How well do you react to poor shots on the course? Do you see these shots as something you shouldn’t do? Can one shot tip you over the metaphorical edge? It may well be that one of the keys to getting the most out of the rest of your golfing life is going to be your relationship to failure.

Your relationship with and towards failure, and your attitude to perceived failure will determine if the next few golfing years are going to be a glorious adventure or a long dark tunnel.

I will say it now to get better at the game you have to fail more often. If you are scared of failing you will not make progress.

I am very grateful to my friend and legendary instructor Michael Hebron for his contribution to this article. His wisdom helped me look personally at the whole concept of failing. His genius and the way he looks at the world of golf is almost completely at 180 degrees from the rest of the golfing instructional community.

What if I said to you that failing was the essential ingredient to your golfing improvement? How would that concept rest with you?

So many golfing environments sell the idea of consistency and getting it right. The golfing press has for many years sold the idea of a consistent swing.

Louis Oosthuizen has previously worked with Karl

Unfortunately the brain doesn’t learn that way. We didn’t learn to walk by getting it right. We learned to walk by getting up off the floor, then wobbling to the right and falling over. We got up again, wobbled to the left and fell over and, as we did that more and more, we allowed ourselves to be able to learn how to walk purely as a result of the ‘failures’.

When you take a golf lesson and you are trying to get it right you block off the incredible innate learning capability of the brain. There is a great video of Rory McIlroy deliberately topping a full-blooded driver.

He takes a full swing and just manages to catch the very top of the ball with the very bottom of the driver. The ball literally just topples off the end of the tee. It is an amazing piece of control.

Most people would look at the video and say ‘why on earth would he want to deliberately hit a bad shot?’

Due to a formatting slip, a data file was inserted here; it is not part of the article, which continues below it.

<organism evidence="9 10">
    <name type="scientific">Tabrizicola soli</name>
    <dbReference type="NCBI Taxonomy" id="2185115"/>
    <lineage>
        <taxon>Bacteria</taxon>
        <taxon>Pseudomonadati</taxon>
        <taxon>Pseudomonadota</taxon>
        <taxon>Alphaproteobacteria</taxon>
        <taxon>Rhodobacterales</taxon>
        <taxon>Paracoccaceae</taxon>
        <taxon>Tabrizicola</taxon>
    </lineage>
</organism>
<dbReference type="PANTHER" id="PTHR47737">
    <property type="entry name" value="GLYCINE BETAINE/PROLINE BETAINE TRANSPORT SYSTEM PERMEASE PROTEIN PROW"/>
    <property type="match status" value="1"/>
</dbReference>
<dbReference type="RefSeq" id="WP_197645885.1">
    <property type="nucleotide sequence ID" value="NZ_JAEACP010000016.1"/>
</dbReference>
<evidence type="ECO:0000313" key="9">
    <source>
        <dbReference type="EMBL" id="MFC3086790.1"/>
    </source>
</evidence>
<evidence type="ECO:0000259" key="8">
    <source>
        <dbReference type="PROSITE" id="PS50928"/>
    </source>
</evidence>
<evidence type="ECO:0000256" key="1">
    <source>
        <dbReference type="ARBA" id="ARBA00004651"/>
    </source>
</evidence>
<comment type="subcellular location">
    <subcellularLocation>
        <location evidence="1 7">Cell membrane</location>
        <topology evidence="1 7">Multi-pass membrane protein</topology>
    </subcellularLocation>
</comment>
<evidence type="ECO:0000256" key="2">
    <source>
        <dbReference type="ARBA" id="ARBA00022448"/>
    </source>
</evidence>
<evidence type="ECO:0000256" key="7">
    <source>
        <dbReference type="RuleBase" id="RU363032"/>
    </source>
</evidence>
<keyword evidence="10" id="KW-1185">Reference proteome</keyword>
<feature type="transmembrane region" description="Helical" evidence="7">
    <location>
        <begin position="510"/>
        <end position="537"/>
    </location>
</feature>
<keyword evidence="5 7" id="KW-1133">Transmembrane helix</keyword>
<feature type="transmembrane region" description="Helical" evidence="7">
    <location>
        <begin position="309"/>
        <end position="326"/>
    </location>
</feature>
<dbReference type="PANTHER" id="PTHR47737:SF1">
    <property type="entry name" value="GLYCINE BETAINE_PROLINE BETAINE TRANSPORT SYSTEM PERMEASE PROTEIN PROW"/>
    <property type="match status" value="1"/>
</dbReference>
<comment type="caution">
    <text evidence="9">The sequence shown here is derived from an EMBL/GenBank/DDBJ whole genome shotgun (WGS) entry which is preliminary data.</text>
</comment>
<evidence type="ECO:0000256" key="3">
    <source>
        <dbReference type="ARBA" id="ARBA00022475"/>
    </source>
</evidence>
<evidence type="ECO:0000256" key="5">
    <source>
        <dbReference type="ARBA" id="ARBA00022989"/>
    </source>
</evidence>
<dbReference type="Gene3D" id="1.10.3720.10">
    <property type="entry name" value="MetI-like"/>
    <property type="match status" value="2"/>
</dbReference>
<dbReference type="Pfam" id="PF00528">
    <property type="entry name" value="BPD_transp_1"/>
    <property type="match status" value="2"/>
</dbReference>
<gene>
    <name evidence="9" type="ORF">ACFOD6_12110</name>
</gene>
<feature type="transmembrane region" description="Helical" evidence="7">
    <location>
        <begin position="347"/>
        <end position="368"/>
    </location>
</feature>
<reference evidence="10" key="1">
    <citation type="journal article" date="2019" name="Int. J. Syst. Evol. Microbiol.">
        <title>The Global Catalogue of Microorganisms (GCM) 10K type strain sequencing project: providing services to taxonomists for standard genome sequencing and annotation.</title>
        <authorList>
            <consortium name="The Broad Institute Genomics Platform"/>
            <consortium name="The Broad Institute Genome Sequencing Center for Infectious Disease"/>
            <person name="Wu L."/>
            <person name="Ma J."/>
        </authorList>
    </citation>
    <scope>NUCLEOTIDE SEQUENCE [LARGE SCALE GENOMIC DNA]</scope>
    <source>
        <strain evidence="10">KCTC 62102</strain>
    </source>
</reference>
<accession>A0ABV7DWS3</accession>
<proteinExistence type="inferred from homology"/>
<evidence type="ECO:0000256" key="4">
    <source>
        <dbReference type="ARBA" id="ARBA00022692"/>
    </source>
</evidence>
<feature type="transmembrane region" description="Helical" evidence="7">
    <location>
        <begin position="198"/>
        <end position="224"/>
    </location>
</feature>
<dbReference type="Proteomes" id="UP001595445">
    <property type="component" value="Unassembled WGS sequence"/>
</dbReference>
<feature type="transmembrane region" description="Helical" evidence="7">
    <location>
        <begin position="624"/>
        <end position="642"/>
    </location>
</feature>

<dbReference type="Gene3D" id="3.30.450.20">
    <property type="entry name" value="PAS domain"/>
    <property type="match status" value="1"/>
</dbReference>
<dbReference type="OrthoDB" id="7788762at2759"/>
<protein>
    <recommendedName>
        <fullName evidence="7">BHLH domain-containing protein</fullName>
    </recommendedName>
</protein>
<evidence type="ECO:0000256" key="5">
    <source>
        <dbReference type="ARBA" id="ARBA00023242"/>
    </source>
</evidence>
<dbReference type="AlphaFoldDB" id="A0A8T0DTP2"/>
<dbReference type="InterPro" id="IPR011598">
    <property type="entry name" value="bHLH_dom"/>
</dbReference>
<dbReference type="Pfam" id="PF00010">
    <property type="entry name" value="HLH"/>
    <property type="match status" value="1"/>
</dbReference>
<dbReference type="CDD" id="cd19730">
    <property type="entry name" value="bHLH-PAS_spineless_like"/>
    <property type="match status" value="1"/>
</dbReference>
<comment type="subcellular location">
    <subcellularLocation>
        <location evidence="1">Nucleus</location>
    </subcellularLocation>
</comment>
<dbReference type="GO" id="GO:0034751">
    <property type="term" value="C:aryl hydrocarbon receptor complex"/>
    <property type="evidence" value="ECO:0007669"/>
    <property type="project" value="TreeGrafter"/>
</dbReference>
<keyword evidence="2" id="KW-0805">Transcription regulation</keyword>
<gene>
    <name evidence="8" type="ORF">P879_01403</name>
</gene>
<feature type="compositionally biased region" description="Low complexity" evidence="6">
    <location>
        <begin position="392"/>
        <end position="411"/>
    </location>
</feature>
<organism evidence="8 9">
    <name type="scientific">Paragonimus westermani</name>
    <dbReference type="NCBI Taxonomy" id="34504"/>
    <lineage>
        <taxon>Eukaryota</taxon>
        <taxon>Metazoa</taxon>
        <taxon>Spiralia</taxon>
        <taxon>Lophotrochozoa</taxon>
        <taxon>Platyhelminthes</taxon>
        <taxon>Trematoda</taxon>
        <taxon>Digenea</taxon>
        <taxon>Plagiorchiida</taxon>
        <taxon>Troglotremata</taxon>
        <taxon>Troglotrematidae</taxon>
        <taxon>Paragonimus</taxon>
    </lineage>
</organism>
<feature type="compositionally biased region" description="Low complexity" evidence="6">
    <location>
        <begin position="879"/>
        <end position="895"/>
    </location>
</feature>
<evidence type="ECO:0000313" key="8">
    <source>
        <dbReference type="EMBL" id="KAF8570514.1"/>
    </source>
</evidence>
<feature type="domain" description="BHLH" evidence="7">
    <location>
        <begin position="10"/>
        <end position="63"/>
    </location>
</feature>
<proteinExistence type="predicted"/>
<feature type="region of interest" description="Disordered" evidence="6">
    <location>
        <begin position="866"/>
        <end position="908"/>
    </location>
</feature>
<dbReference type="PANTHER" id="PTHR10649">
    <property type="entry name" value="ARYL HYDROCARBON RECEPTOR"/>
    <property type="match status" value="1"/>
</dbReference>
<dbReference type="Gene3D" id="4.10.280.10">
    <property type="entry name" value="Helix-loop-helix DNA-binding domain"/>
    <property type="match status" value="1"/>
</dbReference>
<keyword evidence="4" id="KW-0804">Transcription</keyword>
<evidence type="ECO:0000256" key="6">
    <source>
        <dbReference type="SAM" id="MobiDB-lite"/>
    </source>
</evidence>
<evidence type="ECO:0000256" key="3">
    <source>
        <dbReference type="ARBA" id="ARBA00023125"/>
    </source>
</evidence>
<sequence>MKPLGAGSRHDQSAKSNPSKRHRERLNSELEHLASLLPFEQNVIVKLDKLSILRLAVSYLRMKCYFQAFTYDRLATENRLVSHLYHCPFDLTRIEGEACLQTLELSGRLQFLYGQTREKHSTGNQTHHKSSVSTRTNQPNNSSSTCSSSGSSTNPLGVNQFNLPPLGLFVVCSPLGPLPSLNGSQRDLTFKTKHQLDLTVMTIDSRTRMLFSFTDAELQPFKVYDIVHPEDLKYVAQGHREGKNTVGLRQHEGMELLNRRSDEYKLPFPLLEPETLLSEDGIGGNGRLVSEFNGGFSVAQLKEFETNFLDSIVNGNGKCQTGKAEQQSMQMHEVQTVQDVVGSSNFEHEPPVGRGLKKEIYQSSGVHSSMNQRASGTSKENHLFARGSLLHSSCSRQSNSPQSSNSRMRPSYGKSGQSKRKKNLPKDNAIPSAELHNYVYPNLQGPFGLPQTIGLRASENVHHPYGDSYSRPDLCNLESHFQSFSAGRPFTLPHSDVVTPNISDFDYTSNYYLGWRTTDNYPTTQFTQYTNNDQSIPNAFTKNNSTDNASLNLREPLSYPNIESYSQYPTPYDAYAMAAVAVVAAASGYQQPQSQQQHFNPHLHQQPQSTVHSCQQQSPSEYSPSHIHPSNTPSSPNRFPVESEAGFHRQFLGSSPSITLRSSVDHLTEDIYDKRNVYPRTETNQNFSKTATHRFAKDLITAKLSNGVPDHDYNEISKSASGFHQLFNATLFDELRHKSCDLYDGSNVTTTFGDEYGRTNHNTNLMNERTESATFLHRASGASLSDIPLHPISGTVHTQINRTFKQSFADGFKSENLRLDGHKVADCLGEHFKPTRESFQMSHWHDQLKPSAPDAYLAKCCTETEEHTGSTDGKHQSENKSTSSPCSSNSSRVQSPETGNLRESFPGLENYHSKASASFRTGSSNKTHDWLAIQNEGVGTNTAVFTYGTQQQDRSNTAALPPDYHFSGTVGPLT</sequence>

Wouldn’t that create the possibility that he would do it again? The answer of course is that if Rory can deliberately hit the top of the ball with the bottom of the club then he can certainly hit the middle of the ball with the middle of the club.

He has embraced so-called failure, looked it in the eye and learnt from it. I have heard it said that when he wants to fade the ball he simply aims to hit the ball slightly out of the heel of the driver and when he wants to draw the ball he will deliberately hit the ball towards toe of the club.

Now I know that is advanced but you can see where I am going here. If when you practise you can deliberately hit the ball off the toe and deliberately hit it off the heel then you can sure begin to find the middle. This way you are able to trap the feeling by embracing, looking at and sensing mistakes. You will also develop the capability to self-correct out on the course.

Graeme McDowell is another of Karl's client's

If you are just trying to get it right all the time, when you inevitably go wrong then panic can set in. You can use this simple principle in so many ways. If you can deliberately have an open face at impact and you can deliberately have a closed face then your brain can also sense what is square.

Swing it too fast, swing it too slow and then you can also find what is your ideal tempo. There is a wonderful book called ‘Fail Fast, Fail Often’ where the authors talk about inactivity and the fear of failure as being one of the most destructive elements to a happy life. When we are scared to try we hold back and life becomes an ever-decreasing opportunity to see what is possible.

They talk about the idea of needing to fail as a progression to success. Instead of trying to get things right, take the first steps and get on with your failures as quickly as possible because they are essential to your future success.